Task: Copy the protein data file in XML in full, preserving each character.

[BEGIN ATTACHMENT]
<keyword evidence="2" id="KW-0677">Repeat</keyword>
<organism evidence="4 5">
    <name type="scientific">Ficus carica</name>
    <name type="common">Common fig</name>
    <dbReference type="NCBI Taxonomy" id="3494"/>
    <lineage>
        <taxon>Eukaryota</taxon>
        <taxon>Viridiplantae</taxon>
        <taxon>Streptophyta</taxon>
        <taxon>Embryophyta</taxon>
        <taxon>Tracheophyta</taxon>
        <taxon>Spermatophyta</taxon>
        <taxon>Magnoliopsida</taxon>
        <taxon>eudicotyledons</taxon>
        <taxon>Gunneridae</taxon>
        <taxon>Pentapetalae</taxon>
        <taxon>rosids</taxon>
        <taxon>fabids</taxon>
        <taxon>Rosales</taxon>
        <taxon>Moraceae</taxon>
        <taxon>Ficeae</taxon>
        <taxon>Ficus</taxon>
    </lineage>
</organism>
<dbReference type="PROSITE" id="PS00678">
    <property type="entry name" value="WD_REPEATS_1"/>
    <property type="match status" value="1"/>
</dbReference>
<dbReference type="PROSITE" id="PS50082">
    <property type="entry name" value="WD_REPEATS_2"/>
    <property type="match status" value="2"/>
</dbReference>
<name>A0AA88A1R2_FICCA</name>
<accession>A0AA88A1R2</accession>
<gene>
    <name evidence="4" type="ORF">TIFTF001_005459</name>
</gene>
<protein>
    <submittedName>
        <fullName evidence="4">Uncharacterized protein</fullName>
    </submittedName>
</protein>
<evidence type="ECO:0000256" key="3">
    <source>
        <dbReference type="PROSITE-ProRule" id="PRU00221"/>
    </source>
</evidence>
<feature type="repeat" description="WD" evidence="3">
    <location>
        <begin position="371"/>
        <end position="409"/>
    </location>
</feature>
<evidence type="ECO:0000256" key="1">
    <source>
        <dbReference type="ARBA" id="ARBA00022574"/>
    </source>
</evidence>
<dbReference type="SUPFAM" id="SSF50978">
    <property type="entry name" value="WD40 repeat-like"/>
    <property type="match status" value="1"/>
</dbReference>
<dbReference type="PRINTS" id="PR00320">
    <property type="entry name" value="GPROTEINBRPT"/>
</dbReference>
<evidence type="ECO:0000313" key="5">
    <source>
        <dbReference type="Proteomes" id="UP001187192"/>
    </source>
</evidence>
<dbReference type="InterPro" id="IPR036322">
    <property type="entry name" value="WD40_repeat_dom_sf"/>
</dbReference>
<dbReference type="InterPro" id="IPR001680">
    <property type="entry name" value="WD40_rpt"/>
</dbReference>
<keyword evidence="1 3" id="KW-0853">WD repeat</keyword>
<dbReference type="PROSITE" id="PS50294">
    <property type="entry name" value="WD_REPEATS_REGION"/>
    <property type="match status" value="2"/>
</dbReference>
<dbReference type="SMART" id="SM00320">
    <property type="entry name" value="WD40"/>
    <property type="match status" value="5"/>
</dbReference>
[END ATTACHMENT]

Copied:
<keyword evidence="2" id="KW-0677">Repeat</keyword>
<organism evidence="4 5">
    <name type="scientific">Ficus carica</name>
    <name type="common">Common fig</name>
    <dbReference type="NCBI Taxonomy" id="3494"/>
    <lineage>
        <taxon>Eukaryota</taxon>
        <taxon>Viridiplantae</taxon>
        <taxon>Streptophyta</taxon>
        <taxon>Embryophyta</taxon>
        <taxon>Tracheophyta</taxon>
        <taxon>Spermatophyta</taxon>
        <taxon>Magnoliopsida</taxon>
        <taxon>eudicotyledons</taxon>
        <taxon>Gunneridae</taxon>
        <taxon>Pentapetalae</taxon>
        <taxon>rosids</taxon>
        <taxon>fabids</taxon>
        <taxon>Rosales</taxon>
        <taxon>Moraceae</taxon>
        <taxon>Ficeae</taxon>
        <taxon>Ficus</taxon>
    </lineage>
</organism>
<dbReference type="PROSITE" id="PS00678">
    <property type="entry name" value="WD_REPEATS_1"/>
    <property type="match status" value="1"/>
</dbReference>
<dbReference type="PROSITE" id="PS50082">
    <property type="entry name" value="WD_REPEATS_2"/>
    <property type="match status" value="2"/>
</dbReference>
<name>A0AA88A1R2_FICCA</name>
<accession>A0AA88A1R2</accession>
<gene>
    <name evidence="4" type="ORF">TIFTF001_005459</name>
</gene>
<protein>
    <submittedName>
        <fullName evidence="4">Uncharacterized protein</fullName>
    </submittedName>
</protein>
<evidence type="ECO:0000256" key="3">
    <source>
        <dbReference type="PROSITE-ProRule" id="PRU00221"/>
    </source>
</evidence>
<feature type="repeat" description="WD" evidence="3">
    <location>
        <begin position="371"/>
        <end position="409"/>
    </location>
</feature>
<evidence type="ECO:0000256" key="1">
    <source>
        <dbReference type="ARBA" id="ARBA00022574"/>
    </source>
</evidence>
<dbReference type="SUPFAM" id="SSF50978">
    <property type="entry name" value="WD40 repeat-like"/>
    <property type="match status" value="1"/>
</dbReference>
<dbReference type="PRINTS" id="PR00320">
    <property type="entry name" value="GPROTEINBRPT"/>
</dbReference>
<evidence type="ECO:0000313" key="5">
    <source>
        <dbReference type="Proteomes" id="UP001187192"/>
    </source>
</evidence>
<dbReference type="InterPro" id="IPR036322">
    <property type="entry name" value="WD40_repeat_dom_sf"/>
</dbReference>
<dbReference type="InterPro" id="IPR001680">
    <property type="entry name" value="WD40_rpt"/>
</dbReference>
<keyword evidence="1 3" id="KW-0853">WD repeat</keyword>
<dbReference type="PROSITE" id="PS50294">
    <property type="entry name" value="WD_REPEATS_REGION"/>
    <property type="match status" value="2"/>
</dbReference>
<dbReference type="SMART" id="SM00320">
    <property type="entry name" value="WD40"/>
    <property type="match status" value="5"/>
</dbReference>